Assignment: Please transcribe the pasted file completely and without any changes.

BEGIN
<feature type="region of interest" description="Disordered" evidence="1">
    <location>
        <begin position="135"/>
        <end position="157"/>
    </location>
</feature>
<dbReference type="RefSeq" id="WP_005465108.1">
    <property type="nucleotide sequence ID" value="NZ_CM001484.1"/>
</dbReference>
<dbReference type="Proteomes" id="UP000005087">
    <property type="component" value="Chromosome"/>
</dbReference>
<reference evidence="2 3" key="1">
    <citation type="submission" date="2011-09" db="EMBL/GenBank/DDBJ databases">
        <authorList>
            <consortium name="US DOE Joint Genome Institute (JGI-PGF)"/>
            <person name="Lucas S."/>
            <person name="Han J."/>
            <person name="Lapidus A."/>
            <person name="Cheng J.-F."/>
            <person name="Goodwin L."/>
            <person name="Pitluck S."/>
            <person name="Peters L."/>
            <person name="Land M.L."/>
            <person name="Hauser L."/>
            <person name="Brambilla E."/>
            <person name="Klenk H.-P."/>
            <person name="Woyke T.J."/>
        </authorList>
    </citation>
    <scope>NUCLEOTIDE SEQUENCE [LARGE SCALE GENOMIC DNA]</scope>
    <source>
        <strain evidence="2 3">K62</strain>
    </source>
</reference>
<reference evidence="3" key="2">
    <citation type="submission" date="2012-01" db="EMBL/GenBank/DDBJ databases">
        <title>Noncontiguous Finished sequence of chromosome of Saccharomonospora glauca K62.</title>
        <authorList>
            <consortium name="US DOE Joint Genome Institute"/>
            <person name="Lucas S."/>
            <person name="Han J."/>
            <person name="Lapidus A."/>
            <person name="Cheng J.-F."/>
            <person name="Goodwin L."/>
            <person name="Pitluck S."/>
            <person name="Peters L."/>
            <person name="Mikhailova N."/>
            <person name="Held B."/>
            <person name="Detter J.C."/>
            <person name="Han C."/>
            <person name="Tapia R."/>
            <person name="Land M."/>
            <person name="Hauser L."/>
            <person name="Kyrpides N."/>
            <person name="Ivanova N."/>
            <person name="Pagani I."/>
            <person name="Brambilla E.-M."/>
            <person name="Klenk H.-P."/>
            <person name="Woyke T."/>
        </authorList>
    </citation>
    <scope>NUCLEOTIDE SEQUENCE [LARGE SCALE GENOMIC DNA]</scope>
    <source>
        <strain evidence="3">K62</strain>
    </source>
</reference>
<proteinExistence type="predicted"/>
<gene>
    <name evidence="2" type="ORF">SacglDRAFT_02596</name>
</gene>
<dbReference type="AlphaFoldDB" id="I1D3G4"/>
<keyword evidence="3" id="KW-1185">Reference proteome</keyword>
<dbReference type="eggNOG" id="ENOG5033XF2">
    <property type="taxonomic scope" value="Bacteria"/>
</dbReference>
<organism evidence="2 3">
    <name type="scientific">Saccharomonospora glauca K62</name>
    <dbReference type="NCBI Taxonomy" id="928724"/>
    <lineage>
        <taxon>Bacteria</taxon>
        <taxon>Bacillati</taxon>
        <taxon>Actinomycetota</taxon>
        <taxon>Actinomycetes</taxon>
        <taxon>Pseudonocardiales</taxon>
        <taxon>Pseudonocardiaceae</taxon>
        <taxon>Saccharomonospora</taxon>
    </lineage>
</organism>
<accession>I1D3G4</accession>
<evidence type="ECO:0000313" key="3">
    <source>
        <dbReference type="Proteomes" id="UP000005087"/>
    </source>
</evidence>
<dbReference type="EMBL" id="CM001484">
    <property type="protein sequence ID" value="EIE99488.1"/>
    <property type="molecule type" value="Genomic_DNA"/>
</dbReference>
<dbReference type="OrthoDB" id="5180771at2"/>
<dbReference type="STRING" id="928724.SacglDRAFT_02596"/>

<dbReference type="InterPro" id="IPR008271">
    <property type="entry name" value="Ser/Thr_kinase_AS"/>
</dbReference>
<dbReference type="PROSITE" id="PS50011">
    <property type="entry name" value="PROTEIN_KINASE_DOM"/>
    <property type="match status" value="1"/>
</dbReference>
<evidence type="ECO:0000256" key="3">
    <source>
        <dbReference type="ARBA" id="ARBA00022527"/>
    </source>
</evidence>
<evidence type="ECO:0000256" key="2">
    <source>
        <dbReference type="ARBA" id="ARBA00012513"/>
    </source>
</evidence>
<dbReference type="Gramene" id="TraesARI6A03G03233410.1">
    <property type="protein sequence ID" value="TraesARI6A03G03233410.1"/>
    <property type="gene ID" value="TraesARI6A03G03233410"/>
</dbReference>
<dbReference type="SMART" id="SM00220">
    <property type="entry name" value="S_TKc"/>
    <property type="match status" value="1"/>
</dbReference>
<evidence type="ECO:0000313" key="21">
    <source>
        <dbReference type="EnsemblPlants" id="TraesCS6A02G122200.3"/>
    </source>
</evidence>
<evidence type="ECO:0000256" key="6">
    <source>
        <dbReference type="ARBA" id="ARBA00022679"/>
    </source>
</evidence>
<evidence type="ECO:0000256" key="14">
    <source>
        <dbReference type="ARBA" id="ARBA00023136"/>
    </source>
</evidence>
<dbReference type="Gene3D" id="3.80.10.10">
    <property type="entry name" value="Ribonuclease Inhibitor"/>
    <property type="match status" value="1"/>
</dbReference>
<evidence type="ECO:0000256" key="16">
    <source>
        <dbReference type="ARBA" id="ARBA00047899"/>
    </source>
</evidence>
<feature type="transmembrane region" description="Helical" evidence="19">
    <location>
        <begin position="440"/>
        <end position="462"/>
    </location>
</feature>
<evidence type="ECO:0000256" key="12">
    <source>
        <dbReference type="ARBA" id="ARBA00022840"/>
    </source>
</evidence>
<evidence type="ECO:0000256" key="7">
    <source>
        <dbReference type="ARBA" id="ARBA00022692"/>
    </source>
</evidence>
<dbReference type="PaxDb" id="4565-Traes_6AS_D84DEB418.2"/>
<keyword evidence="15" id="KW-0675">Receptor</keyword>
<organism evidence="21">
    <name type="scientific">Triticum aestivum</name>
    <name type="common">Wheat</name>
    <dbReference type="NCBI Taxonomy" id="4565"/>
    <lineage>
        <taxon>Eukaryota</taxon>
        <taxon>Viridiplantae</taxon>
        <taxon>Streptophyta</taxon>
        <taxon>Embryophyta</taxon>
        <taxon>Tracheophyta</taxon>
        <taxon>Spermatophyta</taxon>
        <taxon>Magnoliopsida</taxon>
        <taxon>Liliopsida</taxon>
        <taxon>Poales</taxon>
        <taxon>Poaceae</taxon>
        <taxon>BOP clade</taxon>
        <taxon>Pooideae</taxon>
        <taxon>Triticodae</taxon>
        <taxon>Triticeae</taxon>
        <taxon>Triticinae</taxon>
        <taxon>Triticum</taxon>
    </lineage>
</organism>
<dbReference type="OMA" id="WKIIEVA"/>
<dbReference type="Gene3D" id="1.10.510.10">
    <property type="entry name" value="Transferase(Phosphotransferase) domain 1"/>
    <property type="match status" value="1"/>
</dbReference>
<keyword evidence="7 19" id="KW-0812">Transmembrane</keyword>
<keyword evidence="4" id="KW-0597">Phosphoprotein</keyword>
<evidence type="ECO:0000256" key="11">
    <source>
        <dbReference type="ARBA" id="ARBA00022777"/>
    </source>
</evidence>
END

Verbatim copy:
<feature type="region of interest" description="Disordered" evidence="1">
    <location>
        <begin position="135"/>
        <end position="157"/>
    </location>
</feature>
<dbReference type="RefSeq" id="WP_005465108.1">
    <property type="nucleotide sequence ID" value="NZ_CM001484.1"/>
</dbReference>
<dbReference type="Proteomes" id="UP000005087">
    <property type="component" value="Chromosome"/>
</dbReference>
<reference evidence="2 3" key="1">
    <citation type="submission" date="2011-09" db="EMBL/GenBank/DDBJ databases">
        <authorList>
            <consortium name="US DOE Joint Genome Institute (JGI-PGF)"/>
            <person name="Lucas S."/>
            <person name="Han J."/>
            <person name="Lapidus A."/>
            <person name="Cheng J.-F."/>
            <person name="Goodwin L."/>
            <person name="Pitluck S."/>
            <person name="Peters L."/>
            <person name="Land M.L."/>
            <person name="Hauser L."/>
            <person name="Brambilla E."/>
            <person name="Klenk H.-P."/>
            <person name="Woyke T.J."/>
        </authorList>
    </citation>
    <scope>NUCLEOTIDE SEQUENCE [LARGE SCALE GENOMIC DNA]</scope>
    <source>
        <strain evidence="2 3">K62</strain>
    </source>
</reference>
<reference evidence="3" key="2">
    <citation type="submission" date="2012-01" db="EMBL/GenBank/DDBJ databases">
        <title>Noncontiguous Finished sequence of chromosome of Saccharomonospora glauca K62.</title>
        <authorList>
            <consortium name="US DOE Joint Genome Institute"/>
            <person name="Lucas S."/>
            <person name="Han J."/>
            <person name="Lapidus A."/>
            <person name="Cheng J.-F."/>
            <person name="Goodwin L."/>
            <person name="Pitluck S."/>
            <person name="Peters L."/>
            <person name="Mikhailova N."/>
            <person name="Held B."/>
            <person name="Detter J.C."/>
            <person name="Han C."/>
            <person name="Tapia R."/>
            <person name="Land M."/>
            <person name="Hauser L."/>
            <person name="Kyrpides N."/>
            <person name="Ivanova N."/>
            <person name="Pagani I."/>
            <person name="Brambilla E.-M."/>
            <person name="Klenk H.-P."/>
            <person name="Woyke T."/>
        </authorList>
    </citation>
    <scope>NUCLEOTIDE SEQUENCE [LARGE SCALE GENOMIC DNA]</scope>
    <source>
        <strain evidence="3">K62</strain>
    </source>
</reference>
<proteinExistence type="predicted"/>
<gene>
    <name evidence="2" type="ORF">SacglDRAFT_02596</name>
</gene>
<dbReference type="AlphaFoldDB" id="I1D3G4"/>
<keyword evidence="3" id="KW-1185">Reference proteome</keyword>
<dbReference type="eggNOG" id="ENOG5033XF2">
    <property type="taxonomic scope" value="Bacteria"/>
</dbReference>
<organism evidence="2 3">
    <name type="scientific">Saccharomonospora glauca K62</name>
    <dbReference type="NCBI Taxonomy" id="928724"/>
    <lineage>
        <taxon>Bacteria</taxon>
        <taxon>Bacillati</taxon>
        <taxon>Actinomycetota</taxon>
        <taxon>Actinomycetes</taxon>
        <taxon>Pseudonocardiales</taxon>
        <taxon>Pseudonocardiaceae</taxon>
        <taxon>Saccharomonospora</taxon>
    </lineage>
</organism>
<accession>I1D3G4</accession>
<evidence type="ECO:0000313" key="3">
    <source>
        <dbReference type="Proteomes" id="UP000005087"/>
    </source>
</evidence>
<dbReference type="EMBL" id="CM001484">
    <property type="protein sequence ID" value="EIE99488.1"/>
    <property type="molecule type" value="Genomic_DNA"/>
</dbReference>
<dbReference type="OrthoDB" id="5180771at2"/>
<dbReference type="STRING" id="928724.SacglDRAFT_02596"/>

<dbReference type="InterPro" id="IPR008271">
    <property type="entry name" value="Ser/Thr_kinase_AS"/>
</dbReference>
<dbReference type="PROSITE" id="PS50011">
    <property type="entry name" value="PROTEIN_KINASE_DOM"/>
    <property type="match status" value="1"/>
</dbReference>
<evidence type="ECO:0000256" key="3">
    <source>
        <dbReference type="ARBA" id="ARBA00022527"/>
    </source>
</evidence>
<evidence type="ECO:0000256" key="2">
    <source>
        <dbReference type="ARBA" id="ARBA00012513"/>
    </source>
</evidence>
<dbReference type="Gramene" id="TraesARI6A03G03233410.1">
    <property type="protein sequence ID" value="TraesARI6A03G03233410.1"/>
    <property type="gene ID" value="TraesARI6A03G03233410"/>
</dbReference>
<dbReference type="SMART" id="SM00220">
    <property type="entry name" value="S_TKc"/>
    <property type="match status" value="1"/>
</dbReference>
<evidence type="ECO:0000313" key="21">
    <source>
        <dbReference type="EnsemblPlants" id="TraesCS6A02G122200.3"/>
    </source>
</evidence>
<evidence type="ECO:0000256" key="6">
    <source>
        <dbReference type="ARBA" id="ARBA00022679"/>
    </source>
</evidence>
<evidence type="ECO:0000256" key="14">
    <source>
        <dbReference type="ARBA" id="ARBA00023136"/>
    </source>
</evidence>
<dbReference type="Gene3D" id="3.80.10.10">
    <property type="entry name" value="Ribonuclease Inhibitor"/>
    <property type="match status" value="1"/>
</dbReference>
<evidence type="ECO:0000256" key="16">
    <source>
        <dbReference type="ARBA" id="ARBA00047899"/>
    </source>
</evidence>
<feature type="transmembrane region" description="Helical" evidence="19">
    <location>
        <begin position="440"/>
        <end position="462"/>
    </location>
</feature>
<evidence type="ECO:0000256" key="12">
    <source>
        <dbReference type="ARBA" id="ARBA00022840"/>
    </source>
</evidence>
<evidence type="ECO:0000256" key="7">
    <source>
        <dbReference type="ARBA" id="ARBA00022692"/>
    </source>
</evidence>
<dbReference type="PaxDb" id="4565-Traes_6AS_D84DEB418.2"/>
<keyword evidence="15" id="KW-0675">Receptor</keyword>
<organism evidence="21">
    <name type="scientific">Triticum aestivum</name>
    <name type="common">Wheat</name>
    <dbReference type="NCBI Taxonomy" id="4565"/>
    <lineage>
        <taxon>Eukaryota</taxon>
        <taxon>Viridiplantae</taxon>
        <taxon>Streptophyta</taxon>
        <taxon>Embryophyta</taxon>
        <taxon>Tracheophyta</taxon>
        <taxon>Spermatophyta</taxon>
        <taxon>Magnoliopsida</taxon>
        <taxon>Liliopsida</taxon>
        <taxon>Poales</taxon>
        <taxon>Poaceae</taxon>
        <taxon>BOP clade</taxon>
        <taxon>Pooideae</taxon>
        <taxon>Triticodae</taxon>
        <taxon>Triticeae</taxon>
        <taxon>Triticinae</taxon>
        <taxon>Triticum</taxon>
    </lineage>
</organism>
<dbReference type="OMA" id="WKIIEVA"/>
<dbReference type="Gene3D" id="1.10.510.10">
    <property type="entry name" value="Transferase(Phosphotransferase) domain 1"/>
    <property type="match status" value="1"/>
</dbReference>
<keyword evidence="7 19" id="KW-0812">Transmembrane</keyword>
<keyword evidence="4" id="KW-0597">Phosphoprotein</keyword>
<evidence type="ECO:0000256" key="11">
    <source>
        <dbReference type="ARBA" id="ARBA00022777"/>
    </source>
</evidence>